The American Trucking Associations today announced the launch of a new infrastructure advocacy campaign that will target members of Congress in Washington and key districts across the country to address the immediate need for long-term infrastructure funding to repair America’s crumbling roads and bridges.
Chris Spear, ATA president and CEO, said the first phase of the six-figure, eight-week campaign will start today with a digital ad campaign and 60-second television commercial (see video below) that will run in D.C. television markets as well as national Sunday shows, as well as the launch of the microsite RoadtoaBetterFuture.com.
The commercial highlights the human toll of highway congestion, and Spear said the average American spends 42 hours annually sitting in traffic, resulting in $1,600 in wasted gas during long commute times and damage to vehicles as a result of poor roads. Spear added that trucks make up only 4 percent of all vehicles on the road, but the trucking industry loses $74.5 billion per year due to congestion and damage from poor roads, both factors that contribute to emissions and higher prices for consumer goods.
“2019 is a key year for infrastructure funding as the Highway Trust Fund is going broke in the next year and a half,” said Spear. ATA is advocating a 5-cent fuel tax increase per year over the next four years that would generate an estimated $340 billion in new revenue and shore up the ailing Highway Trust Fund. “We believe this is a very sensible approach that addresses immediate infrastructure needs, shores up Highway Trust Fund and doesn’t add a dime to the deficit.”
The second phase of the campaign will target congressional districts of members of the House Ways & Means and Transportation & Infrastructure Committees as well as major congestion bottleneck regions including Atlanta, New Jersey and Houston. ATA also will host events in those areas with commercial drivers, ATA carrier members and state organizations.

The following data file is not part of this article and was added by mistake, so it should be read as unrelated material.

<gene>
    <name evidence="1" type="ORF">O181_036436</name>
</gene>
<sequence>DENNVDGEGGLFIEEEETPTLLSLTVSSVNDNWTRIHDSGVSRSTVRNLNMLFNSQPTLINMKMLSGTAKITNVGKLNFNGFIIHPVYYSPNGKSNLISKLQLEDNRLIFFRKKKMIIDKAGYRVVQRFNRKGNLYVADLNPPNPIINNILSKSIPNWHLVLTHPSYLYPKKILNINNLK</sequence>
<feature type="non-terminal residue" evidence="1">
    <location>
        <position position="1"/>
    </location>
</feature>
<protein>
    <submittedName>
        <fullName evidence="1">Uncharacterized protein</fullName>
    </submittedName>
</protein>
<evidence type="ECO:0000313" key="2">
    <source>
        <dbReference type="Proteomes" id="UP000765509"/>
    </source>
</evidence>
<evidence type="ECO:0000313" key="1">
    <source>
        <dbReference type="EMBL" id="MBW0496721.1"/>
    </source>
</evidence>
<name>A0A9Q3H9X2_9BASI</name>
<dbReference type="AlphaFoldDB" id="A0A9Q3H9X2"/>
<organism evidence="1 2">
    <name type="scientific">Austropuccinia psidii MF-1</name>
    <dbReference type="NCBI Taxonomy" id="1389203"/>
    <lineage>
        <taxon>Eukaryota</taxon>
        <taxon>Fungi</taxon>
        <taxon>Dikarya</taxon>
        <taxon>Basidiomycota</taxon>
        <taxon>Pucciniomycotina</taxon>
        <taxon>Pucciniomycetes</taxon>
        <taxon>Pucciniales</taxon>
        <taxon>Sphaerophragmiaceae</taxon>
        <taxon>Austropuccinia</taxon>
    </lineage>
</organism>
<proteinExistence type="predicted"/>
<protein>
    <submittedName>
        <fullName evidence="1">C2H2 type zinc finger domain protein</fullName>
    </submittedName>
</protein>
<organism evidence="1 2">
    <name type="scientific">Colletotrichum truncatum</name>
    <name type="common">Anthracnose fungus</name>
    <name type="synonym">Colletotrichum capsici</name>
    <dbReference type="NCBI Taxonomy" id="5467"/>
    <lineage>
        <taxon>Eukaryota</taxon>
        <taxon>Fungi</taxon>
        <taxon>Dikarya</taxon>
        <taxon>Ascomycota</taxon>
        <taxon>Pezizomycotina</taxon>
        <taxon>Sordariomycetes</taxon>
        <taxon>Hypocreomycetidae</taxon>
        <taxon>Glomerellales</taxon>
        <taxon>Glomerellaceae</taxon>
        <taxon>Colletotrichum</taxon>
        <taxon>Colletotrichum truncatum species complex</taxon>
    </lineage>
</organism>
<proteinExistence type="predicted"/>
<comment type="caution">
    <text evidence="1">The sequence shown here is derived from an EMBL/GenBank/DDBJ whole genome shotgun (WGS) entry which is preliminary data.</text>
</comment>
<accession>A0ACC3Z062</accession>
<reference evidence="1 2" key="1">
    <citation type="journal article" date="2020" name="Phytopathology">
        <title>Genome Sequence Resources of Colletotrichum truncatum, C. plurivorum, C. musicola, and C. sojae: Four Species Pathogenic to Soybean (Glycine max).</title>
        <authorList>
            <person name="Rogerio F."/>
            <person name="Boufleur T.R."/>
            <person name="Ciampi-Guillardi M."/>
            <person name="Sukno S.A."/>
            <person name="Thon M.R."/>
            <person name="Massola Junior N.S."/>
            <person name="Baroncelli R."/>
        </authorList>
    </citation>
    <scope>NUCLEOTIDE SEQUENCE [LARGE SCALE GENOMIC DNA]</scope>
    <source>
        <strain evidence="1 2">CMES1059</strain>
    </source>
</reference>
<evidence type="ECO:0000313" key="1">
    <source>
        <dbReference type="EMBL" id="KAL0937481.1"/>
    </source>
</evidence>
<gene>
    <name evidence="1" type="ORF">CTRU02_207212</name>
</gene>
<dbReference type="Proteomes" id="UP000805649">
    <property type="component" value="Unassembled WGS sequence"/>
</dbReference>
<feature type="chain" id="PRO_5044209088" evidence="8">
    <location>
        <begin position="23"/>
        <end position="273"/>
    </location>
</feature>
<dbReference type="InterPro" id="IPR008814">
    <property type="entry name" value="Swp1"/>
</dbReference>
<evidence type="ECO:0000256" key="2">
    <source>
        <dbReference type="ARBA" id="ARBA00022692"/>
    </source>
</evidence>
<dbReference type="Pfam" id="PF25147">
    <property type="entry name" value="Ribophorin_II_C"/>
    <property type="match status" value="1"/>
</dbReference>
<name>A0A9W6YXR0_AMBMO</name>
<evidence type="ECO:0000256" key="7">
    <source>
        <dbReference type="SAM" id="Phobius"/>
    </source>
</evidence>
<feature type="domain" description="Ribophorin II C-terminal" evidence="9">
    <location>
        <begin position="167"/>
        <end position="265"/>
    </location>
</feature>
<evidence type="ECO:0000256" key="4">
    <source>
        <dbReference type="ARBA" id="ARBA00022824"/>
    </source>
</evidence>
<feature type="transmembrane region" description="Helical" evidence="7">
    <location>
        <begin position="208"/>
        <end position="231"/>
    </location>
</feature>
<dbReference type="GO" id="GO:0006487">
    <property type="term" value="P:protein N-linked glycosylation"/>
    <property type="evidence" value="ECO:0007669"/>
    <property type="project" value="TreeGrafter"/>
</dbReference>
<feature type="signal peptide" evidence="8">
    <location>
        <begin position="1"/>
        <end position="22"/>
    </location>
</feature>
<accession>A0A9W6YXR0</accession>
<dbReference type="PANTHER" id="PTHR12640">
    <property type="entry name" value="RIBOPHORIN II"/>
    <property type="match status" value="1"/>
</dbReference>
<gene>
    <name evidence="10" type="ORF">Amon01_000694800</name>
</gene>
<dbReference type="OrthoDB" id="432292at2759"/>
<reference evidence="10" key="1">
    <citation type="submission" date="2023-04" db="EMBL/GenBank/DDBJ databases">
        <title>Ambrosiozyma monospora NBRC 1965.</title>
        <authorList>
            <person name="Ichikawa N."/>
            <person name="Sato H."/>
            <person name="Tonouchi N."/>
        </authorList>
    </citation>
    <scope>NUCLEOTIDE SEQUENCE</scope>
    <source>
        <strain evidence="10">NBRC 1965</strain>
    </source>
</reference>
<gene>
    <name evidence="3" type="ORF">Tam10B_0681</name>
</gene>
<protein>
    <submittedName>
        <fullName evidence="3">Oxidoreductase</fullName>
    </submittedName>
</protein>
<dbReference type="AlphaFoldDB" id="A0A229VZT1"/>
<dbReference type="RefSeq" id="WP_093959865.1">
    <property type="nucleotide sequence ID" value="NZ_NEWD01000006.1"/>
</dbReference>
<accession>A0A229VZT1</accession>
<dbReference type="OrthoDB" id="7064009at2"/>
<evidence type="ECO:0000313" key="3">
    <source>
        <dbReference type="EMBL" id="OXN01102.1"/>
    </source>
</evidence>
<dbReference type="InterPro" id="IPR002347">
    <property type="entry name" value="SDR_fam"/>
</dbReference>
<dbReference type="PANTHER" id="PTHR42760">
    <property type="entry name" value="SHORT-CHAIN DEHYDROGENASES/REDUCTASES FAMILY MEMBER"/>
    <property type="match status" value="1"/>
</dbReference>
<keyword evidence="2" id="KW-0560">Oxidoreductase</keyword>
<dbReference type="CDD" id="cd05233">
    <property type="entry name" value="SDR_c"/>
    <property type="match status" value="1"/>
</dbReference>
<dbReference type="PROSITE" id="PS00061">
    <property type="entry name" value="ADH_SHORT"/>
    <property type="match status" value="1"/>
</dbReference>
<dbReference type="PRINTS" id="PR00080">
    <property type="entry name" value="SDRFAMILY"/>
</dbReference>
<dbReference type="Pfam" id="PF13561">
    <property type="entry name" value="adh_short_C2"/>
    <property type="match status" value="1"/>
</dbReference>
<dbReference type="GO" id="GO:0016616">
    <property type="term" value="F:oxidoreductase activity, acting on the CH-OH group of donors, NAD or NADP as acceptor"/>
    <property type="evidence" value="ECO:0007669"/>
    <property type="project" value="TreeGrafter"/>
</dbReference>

“This is the right thing to do for the country,” said Spear. “As an industry that pays half the tab into the Highway Trust Fund, it is our responsibility to lead and help pave the way to get this bill done.”
After testifying at three hearings on Capitol Hill, Spear is optimistic that infrastructure legislation will take shape in the next six to eight weeks and will garner bipartisan support. “There is no daylight between business and labor on this issue,” said Spear. “That is very unusual in a town that is very divided. We are optimistic that this effort will resonate well with both Democrats and Republicans. If the White House, House and Senate can do what is right for country, we’ll see an infrastructure bill pass into law later this year.”
In the absence of meaningful federal infrastructure funding, Spear said 23 states have raised fuel taxes, but the money generated is “a fraction of what they need,” especially in rural states that don’t have the capacity to raise enough revenue or the administration to oversee it.
“It comes down to U.S. Department of Transportation and Congress to help states have a real plan so that our economy grows as one and not as 50 siloed economies,” said Spear. “Interstate connectivity is absolutely critical. Otherwise state efforts will fall short of what is needed to raise the money. We need the federal government to step in and help them out.”
Spear said the immediate ability of ATA’s plan is a major advantage to alternative infrastructure funding proposals such as a vehicle miles traveled tax that are “simply not ready for prime time,” he said. “That technology is 10 years from full deployment and raises issues on cyber security and privacy. People are edgy about the government tracking where their vehicle goes. We believe gas tax is most immediate way to fund infrastructure over the next 10 years.”